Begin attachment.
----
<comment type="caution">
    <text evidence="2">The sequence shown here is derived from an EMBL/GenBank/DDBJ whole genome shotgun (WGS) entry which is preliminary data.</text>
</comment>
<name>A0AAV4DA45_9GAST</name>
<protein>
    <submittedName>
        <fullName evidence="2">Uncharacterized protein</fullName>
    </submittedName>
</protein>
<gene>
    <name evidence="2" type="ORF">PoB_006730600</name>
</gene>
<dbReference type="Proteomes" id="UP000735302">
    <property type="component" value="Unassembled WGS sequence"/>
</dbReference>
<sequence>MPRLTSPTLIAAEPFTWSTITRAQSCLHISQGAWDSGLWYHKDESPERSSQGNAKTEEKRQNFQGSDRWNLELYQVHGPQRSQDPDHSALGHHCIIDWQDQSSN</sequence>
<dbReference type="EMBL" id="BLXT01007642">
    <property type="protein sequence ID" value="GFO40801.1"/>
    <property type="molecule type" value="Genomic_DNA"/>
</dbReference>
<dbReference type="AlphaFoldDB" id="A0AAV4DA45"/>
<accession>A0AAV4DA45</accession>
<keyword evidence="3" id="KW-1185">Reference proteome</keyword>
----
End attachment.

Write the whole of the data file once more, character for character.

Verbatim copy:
<comment type="caution">
    <text evidence="2">The sequence shown here is derived from an EMBL/GenBank/DDBJ whole genome shotgun (WGS) entry which is preliminary data.</text>
</comment>
<name>A0AAV4DA45_9GAST</name>
<protein>
    <submittedName>
        <fullName evidence="2">Uncharacterized protein</fullName>
    </submittedName>
</protein>
<gene>
    <name evidence="2" type="ORF">PoB_006730600</name>
</gene>
<dbReference type="Proteomes" id="UP000735302">
    <property type="component" value="Unassembled WGS sequence"/>
</dbReference>
<sequence>MPRLTSPTLIAAEPFTWSTITRAQSCLHISQGAWDSGLWYHKDESPERSSQGNAKTEEKRQNFQGSDRWNLELYQVHGPQRSQDPDHSALGHHCIIDWQDQSSN</sequence>
<dbReference type="EMBL" id="BLXT01007642">
    <property type="protein sequence ID" value="GFO40801.1"/>
    <property type="molecule type" value="Genomic_DNA"/>
</dbReference>
<dbReference type="AlphaFoldDB" id="A0AAV4DA45"/>
<accession>A0AAV4DA45</accession>
<keyword evidence="3" id="KW-1185">Reference proteome</keyword>